Selling Personal Data?  Commercial firm ParrisWhittaker in The Bahamas warn of the risks

Selling Personal Data?  Commercial firm ParrisWhittaker in The Bahamas warn of the risks

The legal implications for businesses and other organisations seeking to sell client/customer data for profit are not to be underestimated.  

The issue has recently come to the fore with news that the UK’s mega-successful price comparison website plans to sell home insurance data (and possibly data from other areas of its business) to raise around £10million.  The expert commercial lawyers at Parris Whittaker are increasingly called on by business clients to advise on data protection and related issues.

What are the legal implications?

There are intellectual property, confidentiality and, notably, data protection implications.  The Data Protection (Privacy of Personal Information) Act 2003 (‘the Act’) governs the data protection requirements of organisations.  The Act applies where a data controller (an employer, for instance) processes personal data.  “Processing” data means “obtaining, recording or holding the information or data or carrying out any operation or set of operations on the information or data” - which covers virtually any use which can be made of that data.

Companies should have in mind the ‘10 data protection principles’ set out in the Act.  These are:

  • Data or the information constituting the data should be collected by means which are both lawful and fair in the circumstances of the case.
  • Data should be adequate, relevant and not excessive.
  • Data should be accurate and, where necessary, kept up to date.
  • Data should not be kept longer than is necessary for the purposes for which it is processed except in the case of personal data kept for historical, statistical or research purposes.
  • Data should not be used or disclosed in any manner incompatible with that purpose or those purposes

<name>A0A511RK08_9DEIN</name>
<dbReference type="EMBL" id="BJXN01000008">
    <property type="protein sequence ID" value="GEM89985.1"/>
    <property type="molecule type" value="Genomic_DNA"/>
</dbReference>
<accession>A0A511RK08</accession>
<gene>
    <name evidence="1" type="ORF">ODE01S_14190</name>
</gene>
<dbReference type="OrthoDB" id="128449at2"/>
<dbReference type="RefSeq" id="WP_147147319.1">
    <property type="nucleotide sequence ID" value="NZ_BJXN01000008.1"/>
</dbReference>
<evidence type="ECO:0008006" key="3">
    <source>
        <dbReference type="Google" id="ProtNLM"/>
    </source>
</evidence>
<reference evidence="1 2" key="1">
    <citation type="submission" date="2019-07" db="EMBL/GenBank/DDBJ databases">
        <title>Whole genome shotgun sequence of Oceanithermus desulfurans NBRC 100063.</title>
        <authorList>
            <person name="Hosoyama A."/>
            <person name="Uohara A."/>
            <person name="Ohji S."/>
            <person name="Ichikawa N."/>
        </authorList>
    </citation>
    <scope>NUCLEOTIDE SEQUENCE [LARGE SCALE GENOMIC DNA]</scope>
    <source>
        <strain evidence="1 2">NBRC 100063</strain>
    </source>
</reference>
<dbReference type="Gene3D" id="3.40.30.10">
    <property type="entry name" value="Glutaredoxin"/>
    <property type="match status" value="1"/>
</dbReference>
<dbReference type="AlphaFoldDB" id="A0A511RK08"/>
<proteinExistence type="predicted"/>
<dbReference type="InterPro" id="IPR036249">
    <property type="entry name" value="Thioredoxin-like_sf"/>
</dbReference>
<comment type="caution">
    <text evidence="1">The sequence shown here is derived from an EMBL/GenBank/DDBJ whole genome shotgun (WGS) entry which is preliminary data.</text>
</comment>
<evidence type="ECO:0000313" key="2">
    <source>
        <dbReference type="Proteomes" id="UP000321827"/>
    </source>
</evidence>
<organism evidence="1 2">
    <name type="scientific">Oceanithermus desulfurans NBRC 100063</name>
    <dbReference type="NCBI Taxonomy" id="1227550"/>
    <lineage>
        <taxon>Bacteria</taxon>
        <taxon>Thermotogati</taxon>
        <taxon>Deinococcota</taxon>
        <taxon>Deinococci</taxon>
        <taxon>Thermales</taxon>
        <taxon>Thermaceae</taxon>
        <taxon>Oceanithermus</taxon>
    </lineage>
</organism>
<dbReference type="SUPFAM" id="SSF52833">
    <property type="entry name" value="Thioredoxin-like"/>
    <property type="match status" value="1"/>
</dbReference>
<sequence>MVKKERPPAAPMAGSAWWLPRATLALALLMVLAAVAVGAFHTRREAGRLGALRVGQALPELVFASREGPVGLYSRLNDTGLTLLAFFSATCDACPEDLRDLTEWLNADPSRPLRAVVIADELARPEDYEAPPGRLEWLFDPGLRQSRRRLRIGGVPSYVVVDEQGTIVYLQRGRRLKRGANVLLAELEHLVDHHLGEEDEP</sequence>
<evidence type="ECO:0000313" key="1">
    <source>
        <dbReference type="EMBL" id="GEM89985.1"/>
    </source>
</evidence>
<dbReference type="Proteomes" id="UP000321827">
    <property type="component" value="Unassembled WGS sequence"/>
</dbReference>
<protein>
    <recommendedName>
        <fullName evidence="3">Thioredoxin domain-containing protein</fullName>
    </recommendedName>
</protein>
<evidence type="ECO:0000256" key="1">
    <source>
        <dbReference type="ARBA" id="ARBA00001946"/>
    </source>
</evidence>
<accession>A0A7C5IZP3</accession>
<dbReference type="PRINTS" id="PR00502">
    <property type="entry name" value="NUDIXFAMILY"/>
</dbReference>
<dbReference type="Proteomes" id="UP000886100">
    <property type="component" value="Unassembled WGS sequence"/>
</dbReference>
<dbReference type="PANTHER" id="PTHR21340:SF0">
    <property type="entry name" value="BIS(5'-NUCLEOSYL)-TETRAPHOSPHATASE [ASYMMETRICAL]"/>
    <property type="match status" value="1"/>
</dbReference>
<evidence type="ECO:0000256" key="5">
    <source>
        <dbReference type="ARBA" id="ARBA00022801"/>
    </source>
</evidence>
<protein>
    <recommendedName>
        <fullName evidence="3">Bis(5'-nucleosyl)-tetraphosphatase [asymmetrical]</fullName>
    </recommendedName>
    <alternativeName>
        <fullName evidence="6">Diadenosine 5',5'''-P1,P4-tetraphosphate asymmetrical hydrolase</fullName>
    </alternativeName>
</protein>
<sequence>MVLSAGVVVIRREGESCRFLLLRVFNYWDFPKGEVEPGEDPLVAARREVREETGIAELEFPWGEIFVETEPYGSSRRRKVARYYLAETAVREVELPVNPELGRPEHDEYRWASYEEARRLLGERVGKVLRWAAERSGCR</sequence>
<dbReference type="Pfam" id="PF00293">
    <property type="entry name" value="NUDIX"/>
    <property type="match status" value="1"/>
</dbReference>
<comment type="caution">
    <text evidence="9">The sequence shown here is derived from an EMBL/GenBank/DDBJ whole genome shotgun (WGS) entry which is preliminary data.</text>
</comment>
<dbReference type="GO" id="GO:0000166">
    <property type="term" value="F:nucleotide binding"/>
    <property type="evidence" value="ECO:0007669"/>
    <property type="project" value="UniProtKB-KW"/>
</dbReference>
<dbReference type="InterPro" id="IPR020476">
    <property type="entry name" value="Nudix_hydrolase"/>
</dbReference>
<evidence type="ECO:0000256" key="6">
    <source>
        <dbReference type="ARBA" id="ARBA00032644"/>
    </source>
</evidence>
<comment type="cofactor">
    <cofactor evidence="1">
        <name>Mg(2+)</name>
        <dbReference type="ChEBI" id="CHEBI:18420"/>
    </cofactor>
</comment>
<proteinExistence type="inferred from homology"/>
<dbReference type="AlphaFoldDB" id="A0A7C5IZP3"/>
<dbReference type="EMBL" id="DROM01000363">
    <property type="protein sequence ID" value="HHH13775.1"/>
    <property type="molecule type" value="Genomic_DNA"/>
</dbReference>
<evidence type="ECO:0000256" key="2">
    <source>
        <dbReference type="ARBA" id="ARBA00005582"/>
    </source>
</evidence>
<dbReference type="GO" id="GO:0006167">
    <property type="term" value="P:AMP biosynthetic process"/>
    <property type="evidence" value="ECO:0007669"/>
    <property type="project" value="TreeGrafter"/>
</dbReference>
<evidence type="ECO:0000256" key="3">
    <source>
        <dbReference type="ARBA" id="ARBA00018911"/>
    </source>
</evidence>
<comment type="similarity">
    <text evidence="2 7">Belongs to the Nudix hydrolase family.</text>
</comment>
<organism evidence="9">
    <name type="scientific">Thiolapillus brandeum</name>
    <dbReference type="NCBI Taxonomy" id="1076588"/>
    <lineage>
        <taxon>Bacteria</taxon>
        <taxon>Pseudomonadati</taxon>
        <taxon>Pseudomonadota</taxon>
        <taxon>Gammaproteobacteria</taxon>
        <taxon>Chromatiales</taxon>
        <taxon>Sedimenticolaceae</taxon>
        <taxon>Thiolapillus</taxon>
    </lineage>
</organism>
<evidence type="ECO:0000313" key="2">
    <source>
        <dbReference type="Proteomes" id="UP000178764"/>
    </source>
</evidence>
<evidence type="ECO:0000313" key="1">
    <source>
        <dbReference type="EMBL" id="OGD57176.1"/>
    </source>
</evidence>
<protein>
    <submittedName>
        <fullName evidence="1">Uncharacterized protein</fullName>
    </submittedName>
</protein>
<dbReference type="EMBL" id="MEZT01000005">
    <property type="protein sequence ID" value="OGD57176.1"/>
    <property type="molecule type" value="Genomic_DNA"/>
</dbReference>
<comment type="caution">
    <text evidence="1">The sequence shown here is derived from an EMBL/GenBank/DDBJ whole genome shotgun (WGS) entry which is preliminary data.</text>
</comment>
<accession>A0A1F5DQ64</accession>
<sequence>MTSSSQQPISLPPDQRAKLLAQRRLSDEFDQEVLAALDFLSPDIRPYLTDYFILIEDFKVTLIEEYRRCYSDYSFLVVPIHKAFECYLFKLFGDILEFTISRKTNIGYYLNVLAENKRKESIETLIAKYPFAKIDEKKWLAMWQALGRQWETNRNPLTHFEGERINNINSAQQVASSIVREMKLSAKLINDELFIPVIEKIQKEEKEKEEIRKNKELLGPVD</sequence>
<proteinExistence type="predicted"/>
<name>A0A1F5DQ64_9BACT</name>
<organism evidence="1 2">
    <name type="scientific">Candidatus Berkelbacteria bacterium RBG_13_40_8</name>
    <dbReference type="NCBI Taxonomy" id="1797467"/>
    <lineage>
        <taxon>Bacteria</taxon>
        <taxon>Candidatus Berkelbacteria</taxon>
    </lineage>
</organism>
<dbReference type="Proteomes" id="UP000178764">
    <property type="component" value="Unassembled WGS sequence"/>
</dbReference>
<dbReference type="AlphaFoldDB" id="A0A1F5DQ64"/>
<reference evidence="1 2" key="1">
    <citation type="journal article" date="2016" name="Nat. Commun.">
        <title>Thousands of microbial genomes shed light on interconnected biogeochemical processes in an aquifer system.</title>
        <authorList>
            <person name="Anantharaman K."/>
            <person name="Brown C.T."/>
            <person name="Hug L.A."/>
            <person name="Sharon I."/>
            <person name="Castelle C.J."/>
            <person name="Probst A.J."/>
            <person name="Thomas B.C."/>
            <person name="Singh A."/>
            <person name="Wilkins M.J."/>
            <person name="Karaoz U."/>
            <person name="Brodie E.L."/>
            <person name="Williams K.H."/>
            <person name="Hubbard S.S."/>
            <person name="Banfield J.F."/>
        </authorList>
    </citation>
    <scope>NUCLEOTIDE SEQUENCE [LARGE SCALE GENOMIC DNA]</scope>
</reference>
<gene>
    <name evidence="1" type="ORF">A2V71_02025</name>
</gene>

• Data should be processed in accordance with the rights of the data subject under the Act.
  • Appropriate security measures shall be taken against unauthorised access to, or alteration, disclosure or destruction of, the data and against their accidental loss or destruction.
  • Data should not be transferred to a country or territory outside the Commonwealth of The Bahamas  unless that country or territory ensures an adequate level of protection for the rights and freedoms of data subjects in relation to the processing of personal data.

What are the limits to what companies may legally sell?

Personal data relating to living individuals who can be identified from that information (whether on its own or when combined with other information in the possession of the data controller) may ONLY be sold in circumstances in which they have been told their data may be passed on to other organisations in this way.  This may, for instance, be made clear via appropriate wording incorporated into their fair processing or privacy notices.

In addition, businesses selling such data must ensure the purchaser will not use it for any other purpose for which the seller would have used it.

Extra caution should be exercised in relation to ‘sensitive personal data’ (notably health information) and explicit consent from the individual concerned must first be obtained – and it must be voluntary.  Appropriate technical measures (encryption, for instance) must be used to secure sensitive personal data.

Business must also be aware that the Act requires organisations to inform data subjects of a proposed sale. 

Overseas sale or disclosure

Organisations should take care to comply with the Act in respect of any disclosure or transfer of personal data overseas as it falls within the eighth data protection principle (above).  Furthermore, the Act states:

“In the context of the internet, if the information is placed on a website without specific consent from the individual, this may be in breach of the Act since the data can be accessed in countries with less stringent data protection laws.”

What should we do?

Businesses must review and implement their data protection policies, and privacy notices dealing with the prospect of personal data being sold to a third party and ensure they are sufficiently robust.  They must also implement appropriate organizational measures to safeguard personal data to ensure that if a sale or transfer of such data later takes place, the requirements of the Act have been complied with.

How can we help?

If your business is planning to sell data, take expert legal advice from ParrisWhittaker’s commercial lawyers to minimize the risks of breaching data protection legislation. 

Contact us via this website or call us now, and we can begin working on your behalf.